6 figures. Painted April 2010.
Saturday, 15 May 2010
The Armagnac Regiment was part of the Comte d'Estaing's force, the first French troops to participate in the AWI and which arrived in America during summer 1778. After the failed attack on Rhode Island, the French force moved off to the Caribbean and attacked St Lucia, which had been captured by the British. The resulting battle of La Vigie is in the first "British Grenadier" scenario book, which requires two battalions of the Armagnac regiment at 18 figures each. They are in the earlier uniform. A wiki search reveals that a post AWI colonel was one Comte Alexandre Andrault de Langeron - this chap was an ardent royalist who left France when the revolution started and joined the Russian army, rising to the rank of General and commanding a corps in 1814.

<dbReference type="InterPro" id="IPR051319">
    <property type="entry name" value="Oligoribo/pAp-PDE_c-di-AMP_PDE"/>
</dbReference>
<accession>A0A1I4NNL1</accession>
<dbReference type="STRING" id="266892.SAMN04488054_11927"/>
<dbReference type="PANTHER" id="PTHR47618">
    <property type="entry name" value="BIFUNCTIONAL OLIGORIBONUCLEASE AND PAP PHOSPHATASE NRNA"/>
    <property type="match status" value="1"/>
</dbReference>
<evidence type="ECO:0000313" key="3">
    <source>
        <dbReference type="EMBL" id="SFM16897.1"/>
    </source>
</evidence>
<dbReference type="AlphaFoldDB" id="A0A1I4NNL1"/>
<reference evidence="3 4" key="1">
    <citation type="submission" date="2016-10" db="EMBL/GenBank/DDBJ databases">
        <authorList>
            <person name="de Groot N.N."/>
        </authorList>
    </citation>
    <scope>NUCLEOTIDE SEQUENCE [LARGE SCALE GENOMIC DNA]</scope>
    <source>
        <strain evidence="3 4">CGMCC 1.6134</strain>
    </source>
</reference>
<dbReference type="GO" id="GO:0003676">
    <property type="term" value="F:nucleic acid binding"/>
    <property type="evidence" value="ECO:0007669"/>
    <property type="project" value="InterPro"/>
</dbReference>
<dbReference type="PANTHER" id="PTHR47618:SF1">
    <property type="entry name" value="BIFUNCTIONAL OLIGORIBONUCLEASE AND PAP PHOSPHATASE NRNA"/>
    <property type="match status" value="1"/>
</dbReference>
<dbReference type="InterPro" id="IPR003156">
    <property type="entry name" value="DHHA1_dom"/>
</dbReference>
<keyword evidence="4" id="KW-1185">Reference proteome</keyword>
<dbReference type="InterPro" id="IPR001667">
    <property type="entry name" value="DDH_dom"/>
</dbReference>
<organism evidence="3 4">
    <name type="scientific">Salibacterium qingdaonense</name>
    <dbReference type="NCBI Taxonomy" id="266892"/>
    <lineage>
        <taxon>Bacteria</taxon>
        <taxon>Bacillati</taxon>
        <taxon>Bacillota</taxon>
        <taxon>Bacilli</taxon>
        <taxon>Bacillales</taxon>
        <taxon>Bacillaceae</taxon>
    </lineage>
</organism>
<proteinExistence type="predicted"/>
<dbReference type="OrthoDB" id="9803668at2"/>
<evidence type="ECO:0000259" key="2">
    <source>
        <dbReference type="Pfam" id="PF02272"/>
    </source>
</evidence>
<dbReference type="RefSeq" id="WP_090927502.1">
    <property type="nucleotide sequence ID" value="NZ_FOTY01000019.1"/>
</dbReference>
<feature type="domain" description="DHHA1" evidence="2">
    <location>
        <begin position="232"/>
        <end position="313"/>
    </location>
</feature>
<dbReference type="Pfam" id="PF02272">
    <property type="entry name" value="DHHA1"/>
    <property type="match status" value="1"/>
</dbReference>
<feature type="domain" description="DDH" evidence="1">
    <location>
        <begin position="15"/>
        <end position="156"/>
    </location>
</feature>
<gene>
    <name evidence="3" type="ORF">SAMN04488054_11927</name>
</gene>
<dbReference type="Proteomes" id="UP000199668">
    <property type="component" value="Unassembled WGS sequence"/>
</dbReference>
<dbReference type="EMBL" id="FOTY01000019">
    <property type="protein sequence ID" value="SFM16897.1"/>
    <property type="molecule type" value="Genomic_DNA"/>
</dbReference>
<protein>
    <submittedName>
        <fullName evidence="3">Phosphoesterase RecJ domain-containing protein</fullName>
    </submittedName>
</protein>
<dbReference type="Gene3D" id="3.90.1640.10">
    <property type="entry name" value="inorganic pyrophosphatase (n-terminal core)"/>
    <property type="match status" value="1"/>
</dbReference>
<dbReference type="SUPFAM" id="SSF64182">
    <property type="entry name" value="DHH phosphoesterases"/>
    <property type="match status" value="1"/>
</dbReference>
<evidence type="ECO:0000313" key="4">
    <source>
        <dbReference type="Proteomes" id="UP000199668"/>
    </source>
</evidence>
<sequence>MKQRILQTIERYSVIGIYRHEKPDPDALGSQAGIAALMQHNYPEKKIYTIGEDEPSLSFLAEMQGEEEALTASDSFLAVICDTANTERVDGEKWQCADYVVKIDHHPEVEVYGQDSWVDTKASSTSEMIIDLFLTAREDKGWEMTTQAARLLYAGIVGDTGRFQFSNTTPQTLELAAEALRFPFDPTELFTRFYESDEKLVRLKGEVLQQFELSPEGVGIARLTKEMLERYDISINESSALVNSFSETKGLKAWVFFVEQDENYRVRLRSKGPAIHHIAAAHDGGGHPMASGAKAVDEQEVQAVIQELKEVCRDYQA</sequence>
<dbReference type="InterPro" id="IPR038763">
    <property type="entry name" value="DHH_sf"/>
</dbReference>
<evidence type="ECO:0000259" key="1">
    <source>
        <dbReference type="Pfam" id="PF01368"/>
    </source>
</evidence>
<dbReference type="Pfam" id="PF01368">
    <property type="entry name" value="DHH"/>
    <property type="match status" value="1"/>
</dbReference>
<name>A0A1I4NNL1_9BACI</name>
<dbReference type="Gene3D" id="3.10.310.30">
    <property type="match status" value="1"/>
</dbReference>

As this is the first battalion, the flag used is the white colonel's colour; the more colourful drapeau d'ordonnance will go to the second battalion. The distinctive French finial and cravat was sourced from Front Rank, who sell these things in packs. Given the white uniforms of these troops, I used a grey undercoat rather than my usual black one, specifically Army Painter's grey spray which is an exact match with Coat d'Arms "525 Uniform Grey". I then used my usual Foundry and Coat d'Arms paints to build up to the final pure white highlight. I continued to use blacklining but for the white uniforms and gaiters I used Coat d'Arms "533 Slate Grey" instead of black to create a slightly softer look. Overall I'm happy with how these figures turned out (although the quality of photos still leaves much to be desired!).